Professor Clark was Director of the University of Glasgow Dumfries Campus from 2009 until 2015 and now leads a major research project on end of life care, also based at the Crichton.
A Vice President of Hospice UK and recently inducted as a Fellow of the Academy of Social Sciences, he is Visiting Professor at the University of Navarra in Spain and has recently become adjunct Professor at the University of Southern Denmark. He is a member of the Lancet Commission on Pain and Palliative Care which will report later this year. He also serves as a Trustee of the Crichton Trust.
He recently assisted the Scottish Government as Consulting Editor to its Strategic Framework for Action on Palliative and End of Life Care. He is actively supporting attempts to bring a Maggie’s Centre to the new hospital site in Dumfries and is the driving force behind the idea of a Care Campus at the Crichton.
Professor Clark said: “I am honoured to receive this award which pays tribute to the work of so many people who are seeking to enhance educational opportunities in Dumfries and Galloway.”
“This award reflects the progress that is taking place in our region. More and more people are coming to study at the beautiful Crichton Campus, and growing numbers of international experts in a range of subjects have chosen to work at the University of Glasgow in Dumfries. I’m glad to have played a part in this, and delighted that all our efforts have been recognized.”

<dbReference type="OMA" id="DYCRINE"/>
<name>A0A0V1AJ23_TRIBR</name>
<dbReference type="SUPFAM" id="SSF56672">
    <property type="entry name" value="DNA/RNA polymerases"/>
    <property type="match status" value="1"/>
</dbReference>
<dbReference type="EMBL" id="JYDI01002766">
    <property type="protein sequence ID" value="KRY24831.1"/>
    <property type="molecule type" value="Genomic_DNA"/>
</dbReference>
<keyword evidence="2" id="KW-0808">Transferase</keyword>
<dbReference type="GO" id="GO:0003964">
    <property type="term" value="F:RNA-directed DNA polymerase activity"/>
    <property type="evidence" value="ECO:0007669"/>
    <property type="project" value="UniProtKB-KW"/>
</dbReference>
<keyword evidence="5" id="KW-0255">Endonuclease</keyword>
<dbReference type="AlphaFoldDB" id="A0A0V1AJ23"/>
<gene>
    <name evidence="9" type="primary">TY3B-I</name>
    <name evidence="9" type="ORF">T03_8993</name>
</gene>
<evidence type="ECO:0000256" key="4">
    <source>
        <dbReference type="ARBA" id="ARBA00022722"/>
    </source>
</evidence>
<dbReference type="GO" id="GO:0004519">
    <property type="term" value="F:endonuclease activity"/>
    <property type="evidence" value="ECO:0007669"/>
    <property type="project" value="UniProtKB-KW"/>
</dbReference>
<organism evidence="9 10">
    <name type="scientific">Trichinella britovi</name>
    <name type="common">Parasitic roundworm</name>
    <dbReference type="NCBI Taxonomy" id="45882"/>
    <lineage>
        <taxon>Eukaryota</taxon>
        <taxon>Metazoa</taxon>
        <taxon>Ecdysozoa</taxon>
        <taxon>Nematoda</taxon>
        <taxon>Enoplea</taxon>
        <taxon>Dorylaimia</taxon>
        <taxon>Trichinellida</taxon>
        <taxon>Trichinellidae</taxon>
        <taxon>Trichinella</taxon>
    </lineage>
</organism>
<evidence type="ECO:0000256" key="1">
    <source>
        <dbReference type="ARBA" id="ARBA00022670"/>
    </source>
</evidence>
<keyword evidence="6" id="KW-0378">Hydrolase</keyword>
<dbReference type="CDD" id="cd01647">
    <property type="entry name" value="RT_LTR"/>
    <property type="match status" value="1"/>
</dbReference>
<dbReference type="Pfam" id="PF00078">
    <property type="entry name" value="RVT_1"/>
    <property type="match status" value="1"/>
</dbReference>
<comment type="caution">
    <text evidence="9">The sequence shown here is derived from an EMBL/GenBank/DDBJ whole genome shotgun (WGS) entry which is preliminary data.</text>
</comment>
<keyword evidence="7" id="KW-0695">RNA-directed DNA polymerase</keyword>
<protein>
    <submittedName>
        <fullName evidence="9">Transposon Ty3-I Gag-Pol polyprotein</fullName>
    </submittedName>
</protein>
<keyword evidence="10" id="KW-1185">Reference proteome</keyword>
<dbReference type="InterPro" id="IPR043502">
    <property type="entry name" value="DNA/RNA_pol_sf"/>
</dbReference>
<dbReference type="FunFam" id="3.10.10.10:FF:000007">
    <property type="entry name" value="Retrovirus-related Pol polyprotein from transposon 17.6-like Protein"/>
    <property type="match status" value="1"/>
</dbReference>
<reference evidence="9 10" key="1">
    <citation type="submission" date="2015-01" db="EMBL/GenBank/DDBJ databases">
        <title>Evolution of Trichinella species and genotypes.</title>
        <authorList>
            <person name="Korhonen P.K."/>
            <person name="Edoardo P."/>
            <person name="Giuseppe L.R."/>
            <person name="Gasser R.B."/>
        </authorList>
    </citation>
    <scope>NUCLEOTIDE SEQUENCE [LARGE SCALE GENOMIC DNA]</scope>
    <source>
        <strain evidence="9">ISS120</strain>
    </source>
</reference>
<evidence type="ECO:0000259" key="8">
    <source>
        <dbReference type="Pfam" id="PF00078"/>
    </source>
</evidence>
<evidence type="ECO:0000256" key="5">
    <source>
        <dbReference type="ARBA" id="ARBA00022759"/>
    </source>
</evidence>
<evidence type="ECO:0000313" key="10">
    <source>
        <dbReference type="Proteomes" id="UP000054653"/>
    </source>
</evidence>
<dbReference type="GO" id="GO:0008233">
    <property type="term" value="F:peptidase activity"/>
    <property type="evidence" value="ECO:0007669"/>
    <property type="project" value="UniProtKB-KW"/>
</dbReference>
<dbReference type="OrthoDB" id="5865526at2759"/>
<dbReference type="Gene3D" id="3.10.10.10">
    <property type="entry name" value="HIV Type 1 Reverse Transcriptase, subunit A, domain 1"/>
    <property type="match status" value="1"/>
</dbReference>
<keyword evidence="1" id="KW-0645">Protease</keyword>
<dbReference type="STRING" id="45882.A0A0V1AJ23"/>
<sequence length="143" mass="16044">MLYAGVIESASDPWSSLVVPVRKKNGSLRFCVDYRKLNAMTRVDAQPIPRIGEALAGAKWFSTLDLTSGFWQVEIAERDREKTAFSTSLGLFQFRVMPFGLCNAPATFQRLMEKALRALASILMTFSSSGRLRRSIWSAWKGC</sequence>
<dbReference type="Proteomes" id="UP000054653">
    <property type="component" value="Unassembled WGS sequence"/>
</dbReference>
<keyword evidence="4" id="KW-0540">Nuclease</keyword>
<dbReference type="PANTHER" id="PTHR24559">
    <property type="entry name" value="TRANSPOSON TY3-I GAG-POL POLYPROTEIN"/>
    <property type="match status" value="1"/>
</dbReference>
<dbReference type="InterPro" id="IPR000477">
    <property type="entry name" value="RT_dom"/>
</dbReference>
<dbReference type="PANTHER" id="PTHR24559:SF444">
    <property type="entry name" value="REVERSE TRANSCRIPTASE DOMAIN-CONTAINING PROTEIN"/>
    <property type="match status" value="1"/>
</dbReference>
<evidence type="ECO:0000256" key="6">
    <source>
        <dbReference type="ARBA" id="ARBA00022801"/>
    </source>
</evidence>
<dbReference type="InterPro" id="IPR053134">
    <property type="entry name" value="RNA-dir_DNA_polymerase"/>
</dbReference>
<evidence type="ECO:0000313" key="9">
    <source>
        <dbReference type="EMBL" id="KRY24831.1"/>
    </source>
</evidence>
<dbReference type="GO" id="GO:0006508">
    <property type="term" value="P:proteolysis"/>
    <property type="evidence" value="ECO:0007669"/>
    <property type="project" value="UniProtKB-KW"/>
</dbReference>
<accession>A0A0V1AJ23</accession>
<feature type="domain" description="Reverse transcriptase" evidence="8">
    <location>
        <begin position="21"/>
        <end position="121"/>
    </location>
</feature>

Professor Clark is an eminent figure in sociology and policy aspects of palliative and end of life care. He founded the Glasgow End of Life Studies Group in 2014, and his team of international academics is carrying out world class research from its base on the Crichton Campus.
He founded the International Observatory on End of Life Care at Lancaster University in 2003, has wide ranging interests in the history and global development of palliative care and has written a book about the history of the Project on Death in America.
He recently completed a monograph on the history of palliative medicine from the nineteenth century, entitled To Comfort Always, published by Oxford University Press. With a particular knowledge of the life and work of Dame Cicely Saunders, he has edited her letters and selected publications and is now working on a new biography, to be published on the centenary of her birth in 2018.
David remains involved in studies of the global mapping of palliative care development, and in research to inform policy and service implementation in palliative and end of life care.
“It’s a credit to the region’s attractions and the University of Glasgow that my current team has people from seven nationalities, each bringing their own perspective to the end of life issues of Dumfries and Galloway. This recognition from Her Majesty Queen is therefore very special and will be a great boost to the diverse global community in which I work,” said Professor Clark.